However, led by Burr, some Republicans cast doubt on the idea that U.S. voters had been swayed by the Kremlin campaign, saying the impact of Russia’s efforts are unclear. Citing a news report that Russia-linked Facebook ads were aimed at the battleground states of Michigan and Wisconsin, Burr said the situation wasn’t that simple.

“The narrative here is that ads linked to Russia were targeted at pivotal states and directly influenced the election’s outcome,” he said. “What you haven’t heard is that almost five times more ads were targeted at the state of Maryland than of Wisconsin.”

Burr said Maryland voted overwhelmingly for Democratic candidate Hillary Clinton and added that Washington, D.C., was also targeted by a higher number of ads than Pennsylvania. He said his panel’s hearing and investigation were not intended to “relitigate” the outcome of the election.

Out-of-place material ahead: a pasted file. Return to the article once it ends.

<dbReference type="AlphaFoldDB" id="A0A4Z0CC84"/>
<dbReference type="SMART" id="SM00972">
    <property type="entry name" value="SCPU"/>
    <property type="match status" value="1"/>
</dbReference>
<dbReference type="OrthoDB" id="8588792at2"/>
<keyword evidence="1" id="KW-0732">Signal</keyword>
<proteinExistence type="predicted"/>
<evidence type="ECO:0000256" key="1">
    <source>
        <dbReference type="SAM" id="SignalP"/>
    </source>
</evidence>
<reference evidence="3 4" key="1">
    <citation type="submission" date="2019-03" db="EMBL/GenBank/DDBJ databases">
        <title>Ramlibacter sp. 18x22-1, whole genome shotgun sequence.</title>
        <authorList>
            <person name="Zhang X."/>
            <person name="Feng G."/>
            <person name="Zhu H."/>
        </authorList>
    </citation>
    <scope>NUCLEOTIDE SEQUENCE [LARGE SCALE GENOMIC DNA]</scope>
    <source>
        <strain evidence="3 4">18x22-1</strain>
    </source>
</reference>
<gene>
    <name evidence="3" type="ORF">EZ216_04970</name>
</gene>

Virginia’s Mark Warner, the top Democrat on the Intelligence Committee, stressed the ongoing nature of the Russian threat. Russians are using social media to “set us against ourselves and to undermine our democracy,” he said. “They did it during the 2016 U.S. presidential campaign. They are still doing now.”

Warner called on Facebook, Google and Twitter to “commit more resources” to identify those who exploit their networks for nefarious purposes.

“You have transformed the way we do everything from shopping for groceries to growing our small businesses,” Warner said. “But Russia’s actions are further exposing the dark underbelly of the ecosystem you have created.”